For the ultimate hiking adventure in Canada’s far north, make a trip to Auyuittuq National Park, on Baffin Island. Hiking in this incredibly beautiful wilderness is the trip of a lifetime, on the same level as hiking the Andes to Machu Picchu. Auyuittuq is one of the most amazing places in Canada.
Ironically, the word “Auyuittuq” means “The land that never melts” but you will see a lot of melting happening if you go there during the Arctic’s brief summer. Due to global warming, many of the glaciers in the park shrink in the sunshine and inundate the valley with flood water.
Floods, landslides, rock fall, scary river crossings, high winds, and polar bear encounters are all risks you will take in this spectacular park. That’s why it’s considered a trip for experienced hikers only.
You can go with an outfitter, or you can get a group of friends to go with you. Although some people hike the park on their own (namely, me!) it’s not a great idea because you will have to cross raging glacial rivers.
For crossing those rivers, you need trekking poles—probably the most important piece of gear to take.
To get to Auyuittuq, you fly from Ottawa or Montreal to Iqaluit, and then fly north from there to Pangnirtung. At “Pang” as it’s called, you can hire a local outfitter to take you by boat up the fjord to the trailhead at Overlord. Or you can start the trip at North Pangnirtung and work your way south to Overlord.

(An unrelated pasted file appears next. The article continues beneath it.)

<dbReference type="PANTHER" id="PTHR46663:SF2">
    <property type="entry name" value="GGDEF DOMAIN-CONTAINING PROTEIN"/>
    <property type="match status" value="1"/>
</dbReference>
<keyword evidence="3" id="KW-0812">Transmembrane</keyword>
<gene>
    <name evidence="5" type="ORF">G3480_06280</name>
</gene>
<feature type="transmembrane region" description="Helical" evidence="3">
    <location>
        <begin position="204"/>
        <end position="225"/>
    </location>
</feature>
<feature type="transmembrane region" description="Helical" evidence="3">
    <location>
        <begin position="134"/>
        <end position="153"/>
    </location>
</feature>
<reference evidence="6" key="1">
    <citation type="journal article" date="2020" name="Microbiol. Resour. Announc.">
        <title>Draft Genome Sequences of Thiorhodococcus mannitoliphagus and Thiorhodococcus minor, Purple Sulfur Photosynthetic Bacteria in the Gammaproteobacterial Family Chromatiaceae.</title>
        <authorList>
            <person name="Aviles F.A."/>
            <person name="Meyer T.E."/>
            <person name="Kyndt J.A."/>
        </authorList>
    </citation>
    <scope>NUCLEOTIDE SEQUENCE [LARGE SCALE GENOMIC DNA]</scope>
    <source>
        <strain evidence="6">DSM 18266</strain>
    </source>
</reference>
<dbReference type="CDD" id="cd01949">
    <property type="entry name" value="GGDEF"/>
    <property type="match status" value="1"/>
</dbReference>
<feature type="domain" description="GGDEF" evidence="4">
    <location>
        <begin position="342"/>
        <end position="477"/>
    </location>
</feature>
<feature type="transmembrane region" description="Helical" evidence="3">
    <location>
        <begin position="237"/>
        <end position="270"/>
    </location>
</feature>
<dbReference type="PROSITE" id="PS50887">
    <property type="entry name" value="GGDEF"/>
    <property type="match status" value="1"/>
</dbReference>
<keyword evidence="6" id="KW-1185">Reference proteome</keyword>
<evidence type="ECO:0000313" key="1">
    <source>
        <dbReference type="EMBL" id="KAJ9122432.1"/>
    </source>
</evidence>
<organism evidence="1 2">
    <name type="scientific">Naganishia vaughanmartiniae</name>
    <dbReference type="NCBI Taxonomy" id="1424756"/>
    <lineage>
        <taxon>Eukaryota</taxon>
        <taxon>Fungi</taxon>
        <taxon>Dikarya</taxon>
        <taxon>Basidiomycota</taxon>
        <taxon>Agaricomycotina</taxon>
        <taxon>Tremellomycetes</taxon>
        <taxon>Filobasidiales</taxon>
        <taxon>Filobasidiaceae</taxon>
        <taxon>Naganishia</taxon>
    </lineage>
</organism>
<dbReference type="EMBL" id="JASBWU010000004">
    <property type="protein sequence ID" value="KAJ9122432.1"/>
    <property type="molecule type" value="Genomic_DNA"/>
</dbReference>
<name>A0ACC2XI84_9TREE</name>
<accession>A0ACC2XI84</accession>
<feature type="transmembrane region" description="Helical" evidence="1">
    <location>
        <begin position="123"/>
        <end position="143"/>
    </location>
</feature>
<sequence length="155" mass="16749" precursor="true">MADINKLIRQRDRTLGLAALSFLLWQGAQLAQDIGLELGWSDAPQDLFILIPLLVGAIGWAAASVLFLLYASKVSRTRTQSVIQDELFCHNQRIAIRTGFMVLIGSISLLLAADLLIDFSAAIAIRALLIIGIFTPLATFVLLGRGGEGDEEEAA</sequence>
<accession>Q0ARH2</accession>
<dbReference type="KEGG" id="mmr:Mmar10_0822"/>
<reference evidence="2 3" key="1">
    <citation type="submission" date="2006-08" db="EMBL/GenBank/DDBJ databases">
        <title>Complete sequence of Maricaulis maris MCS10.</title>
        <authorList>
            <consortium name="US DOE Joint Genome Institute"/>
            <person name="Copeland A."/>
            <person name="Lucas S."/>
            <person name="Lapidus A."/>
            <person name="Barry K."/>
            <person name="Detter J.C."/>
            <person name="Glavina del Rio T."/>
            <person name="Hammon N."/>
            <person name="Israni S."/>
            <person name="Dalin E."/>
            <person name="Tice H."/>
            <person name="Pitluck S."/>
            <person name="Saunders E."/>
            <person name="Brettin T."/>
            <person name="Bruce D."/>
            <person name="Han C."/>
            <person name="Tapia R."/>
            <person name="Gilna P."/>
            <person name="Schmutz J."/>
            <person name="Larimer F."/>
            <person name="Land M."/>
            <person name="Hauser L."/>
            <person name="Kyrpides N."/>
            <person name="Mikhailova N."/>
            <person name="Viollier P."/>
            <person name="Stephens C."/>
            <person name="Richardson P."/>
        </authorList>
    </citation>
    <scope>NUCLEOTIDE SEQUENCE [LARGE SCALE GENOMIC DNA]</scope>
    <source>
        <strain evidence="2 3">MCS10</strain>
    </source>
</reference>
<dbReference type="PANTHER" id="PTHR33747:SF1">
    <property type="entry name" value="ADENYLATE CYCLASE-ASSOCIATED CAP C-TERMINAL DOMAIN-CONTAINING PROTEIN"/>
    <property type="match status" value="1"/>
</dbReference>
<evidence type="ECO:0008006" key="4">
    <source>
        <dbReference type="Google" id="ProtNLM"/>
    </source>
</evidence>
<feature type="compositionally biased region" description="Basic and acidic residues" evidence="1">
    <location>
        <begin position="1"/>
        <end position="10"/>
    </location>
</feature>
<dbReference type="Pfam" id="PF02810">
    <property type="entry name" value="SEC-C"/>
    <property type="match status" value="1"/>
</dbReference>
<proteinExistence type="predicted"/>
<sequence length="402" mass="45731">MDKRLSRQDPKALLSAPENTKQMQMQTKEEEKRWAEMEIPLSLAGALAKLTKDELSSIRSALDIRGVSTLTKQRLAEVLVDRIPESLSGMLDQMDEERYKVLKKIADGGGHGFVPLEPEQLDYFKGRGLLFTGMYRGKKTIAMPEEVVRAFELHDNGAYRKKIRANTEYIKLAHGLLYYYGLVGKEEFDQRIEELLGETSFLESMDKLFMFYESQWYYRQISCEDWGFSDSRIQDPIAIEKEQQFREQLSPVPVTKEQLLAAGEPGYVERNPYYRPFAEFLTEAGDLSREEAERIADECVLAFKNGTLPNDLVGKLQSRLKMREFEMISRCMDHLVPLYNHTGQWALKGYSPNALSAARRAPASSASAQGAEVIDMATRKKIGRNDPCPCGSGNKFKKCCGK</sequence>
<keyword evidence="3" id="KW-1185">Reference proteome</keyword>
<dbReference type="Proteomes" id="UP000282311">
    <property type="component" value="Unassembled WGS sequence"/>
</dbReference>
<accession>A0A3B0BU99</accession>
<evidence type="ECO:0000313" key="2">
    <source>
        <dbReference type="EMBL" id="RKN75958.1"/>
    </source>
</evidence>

If you have an Aerogold card, you can save up your points and get a free trip to Iqaluit. (Book well in advance!) Then all you have to pay for is the flight up to Pangnirtung. You will also have to pay a number of park fees, and the cost of the boat trip to and from the trailhead(s).
Whether you start at the north or south end of the Akshayuk Pass, you’ll be hiking along through a vast river valley, with immense mountains towering over you on either side. You’ll hike along trails bordered by masses of colorful Arctic flowers and mosses, sand dunes, tundra, and giant boulders.
Lots of campsites
There are designated campsites along the route, with flat ground, and they include emergency shelters in case someone in your party is injured or hypothermic. In each shelter there’s a radio to get in touch with the Parks Canada people in Pangnirtung to arrange evacuation.
Plan to spend at least 10 days in the park if you are trekking from one end to another, and more time if you want to take side trips. Bring lots of food!
Equipment you’ll need
You’ll need a good-quality, comfortable backpack, a stove, fuel (you can buy it in Pang), warm sleeping bag, good hiking boots, map and compass, and technical clothing to layer. (See my packing list for backpacking trips.) Even though the park is in the far north, you will have some days that feel almost hot, with the sun beating down on you.
Visit the Parks Canada website for detailed information on Auyuittuq.